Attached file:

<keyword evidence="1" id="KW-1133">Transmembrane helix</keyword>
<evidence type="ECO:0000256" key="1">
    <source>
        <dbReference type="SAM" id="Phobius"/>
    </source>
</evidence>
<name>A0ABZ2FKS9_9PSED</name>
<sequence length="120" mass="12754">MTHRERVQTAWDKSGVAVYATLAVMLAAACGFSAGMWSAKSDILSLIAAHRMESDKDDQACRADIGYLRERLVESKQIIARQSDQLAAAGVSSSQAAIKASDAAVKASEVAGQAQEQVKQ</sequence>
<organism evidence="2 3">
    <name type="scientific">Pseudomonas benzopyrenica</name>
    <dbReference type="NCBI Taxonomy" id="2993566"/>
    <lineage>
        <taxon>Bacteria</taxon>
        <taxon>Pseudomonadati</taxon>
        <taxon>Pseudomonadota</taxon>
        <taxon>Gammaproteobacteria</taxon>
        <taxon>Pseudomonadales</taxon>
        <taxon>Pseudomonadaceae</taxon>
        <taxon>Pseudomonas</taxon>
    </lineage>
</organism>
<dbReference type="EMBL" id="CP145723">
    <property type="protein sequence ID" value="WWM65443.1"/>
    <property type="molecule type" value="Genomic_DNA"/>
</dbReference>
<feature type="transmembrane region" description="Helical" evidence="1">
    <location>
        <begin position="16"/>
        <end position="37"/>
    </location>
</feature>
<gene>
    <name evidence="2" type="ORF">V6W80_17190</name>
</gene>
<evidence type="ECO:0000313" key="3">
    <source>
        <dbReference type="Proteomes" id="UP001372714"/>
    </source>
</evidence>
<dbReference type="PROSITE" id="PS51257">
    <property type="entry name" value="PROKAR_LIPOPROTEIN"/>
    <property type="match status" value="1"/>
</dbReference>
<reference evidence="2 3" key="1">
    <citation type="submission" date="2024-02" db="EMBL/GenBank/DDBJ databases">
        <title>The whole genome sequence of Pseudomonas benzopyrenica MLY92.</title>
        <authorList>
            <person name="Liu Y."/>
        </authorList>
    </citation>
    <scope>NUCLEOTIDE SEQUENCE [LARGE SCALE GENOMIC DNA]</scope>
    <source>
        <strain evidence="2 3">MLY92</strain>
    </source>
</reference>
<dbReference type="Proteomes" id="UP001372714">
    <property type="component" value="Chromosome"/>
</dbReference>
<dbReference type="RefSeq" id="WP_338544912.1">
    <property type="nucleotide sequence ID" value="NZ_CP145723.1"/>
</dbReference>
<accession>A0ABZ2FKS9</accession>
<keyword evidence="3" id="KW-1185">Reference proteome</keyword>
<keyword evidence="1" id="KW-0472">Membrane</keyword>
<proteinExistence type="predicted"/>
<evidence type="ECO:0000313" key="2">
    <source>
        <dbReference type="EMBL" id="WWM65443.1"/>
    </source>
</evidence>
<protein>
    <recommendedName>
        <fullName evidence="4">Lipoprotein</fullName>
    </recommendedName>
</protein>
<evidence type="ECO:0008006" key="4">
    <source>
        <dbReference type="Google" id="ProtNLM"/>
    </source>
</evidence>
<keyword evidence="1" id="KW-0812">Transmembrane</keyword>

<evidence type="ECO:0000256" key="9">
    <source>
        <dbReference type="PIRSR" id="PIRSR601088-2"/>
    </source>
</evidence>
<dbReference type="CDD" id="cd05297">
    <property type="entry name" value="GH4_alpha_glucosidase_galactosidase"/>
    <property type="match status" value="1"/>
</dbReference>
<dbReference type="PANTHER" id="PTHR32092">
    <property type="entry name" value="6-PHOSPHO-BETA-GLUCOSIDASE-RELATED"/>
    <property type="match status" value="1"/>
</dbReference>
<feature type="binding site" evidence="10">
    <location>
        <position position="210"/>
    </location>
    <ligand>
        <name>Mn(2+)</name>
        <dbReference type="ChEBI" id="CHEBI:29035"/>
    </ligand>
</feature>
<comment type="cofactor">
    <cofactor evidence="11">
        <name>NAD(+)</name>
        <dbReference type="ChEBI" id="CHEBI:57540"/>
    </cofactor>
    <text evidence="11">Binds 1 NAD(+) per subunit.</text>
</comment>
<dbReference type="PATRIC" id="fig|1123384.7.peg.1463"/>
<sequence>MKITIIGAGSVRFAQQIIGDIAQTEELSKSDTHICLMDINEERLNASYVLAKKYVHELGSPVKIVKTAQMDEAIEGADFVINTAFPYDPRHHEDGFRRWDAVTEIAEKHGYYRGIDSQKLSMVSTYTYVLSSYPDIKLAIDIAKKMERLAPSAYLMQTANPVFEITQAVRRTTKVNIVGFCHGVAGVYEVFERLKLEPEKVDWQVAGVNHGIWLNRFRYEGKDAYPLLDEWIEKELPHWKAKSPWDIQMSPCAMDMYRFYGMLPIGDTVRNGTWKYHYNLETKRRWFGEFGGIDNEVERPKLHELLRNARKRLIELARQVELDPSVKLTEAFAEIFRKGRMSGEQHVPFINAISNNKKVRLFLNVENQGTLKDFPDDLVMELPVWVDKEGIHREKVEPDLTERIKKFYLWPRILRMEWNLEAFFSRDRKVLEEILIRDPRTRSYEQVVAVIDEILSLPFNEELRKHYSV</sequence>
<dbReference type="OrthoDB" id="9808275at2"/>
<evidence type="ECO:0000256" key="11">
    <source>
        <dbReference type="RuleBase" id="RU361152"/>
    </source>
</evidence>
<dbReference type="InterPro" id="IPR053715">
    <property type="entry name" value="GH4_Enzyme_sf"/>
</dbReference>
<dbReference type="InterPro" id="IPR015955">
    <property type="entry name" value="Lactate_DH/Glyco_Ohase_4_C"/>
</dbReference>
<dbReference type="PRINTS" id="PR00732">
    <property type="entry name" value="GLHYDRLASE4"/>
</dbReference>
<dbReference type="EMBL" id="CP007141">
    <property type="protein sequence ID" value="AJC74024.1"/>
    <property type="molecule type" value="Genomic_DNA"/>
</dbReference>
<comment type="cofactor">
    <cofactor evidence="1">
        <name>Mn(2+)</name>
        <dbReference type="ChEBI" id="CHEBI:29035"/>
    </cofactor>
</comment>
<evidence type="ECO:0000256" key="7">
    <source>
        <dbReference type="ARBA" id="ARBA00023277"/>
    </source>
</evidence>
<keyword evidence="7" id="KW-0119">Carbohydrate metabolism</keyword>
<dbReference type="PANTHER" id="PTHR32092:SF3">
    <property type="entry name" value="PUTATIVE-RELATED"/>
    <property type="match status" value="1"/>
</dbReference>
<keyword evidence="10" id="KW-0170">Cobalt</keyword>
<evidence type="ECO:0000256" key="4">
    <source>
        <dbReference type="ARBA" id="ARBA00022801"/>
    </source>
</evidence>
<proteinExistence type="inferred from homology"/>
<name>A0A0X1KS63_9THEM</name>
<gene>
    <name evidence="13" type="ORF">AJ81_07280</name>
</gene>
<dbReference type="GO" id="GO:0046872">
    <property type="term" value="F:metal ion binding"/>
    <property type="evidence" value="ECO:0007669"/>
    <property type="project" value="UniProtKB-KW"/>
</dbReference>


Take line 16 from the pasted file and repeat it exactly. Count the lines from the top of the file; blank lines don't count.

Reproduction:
        <taxon>Gammaproteobacteria</taxon>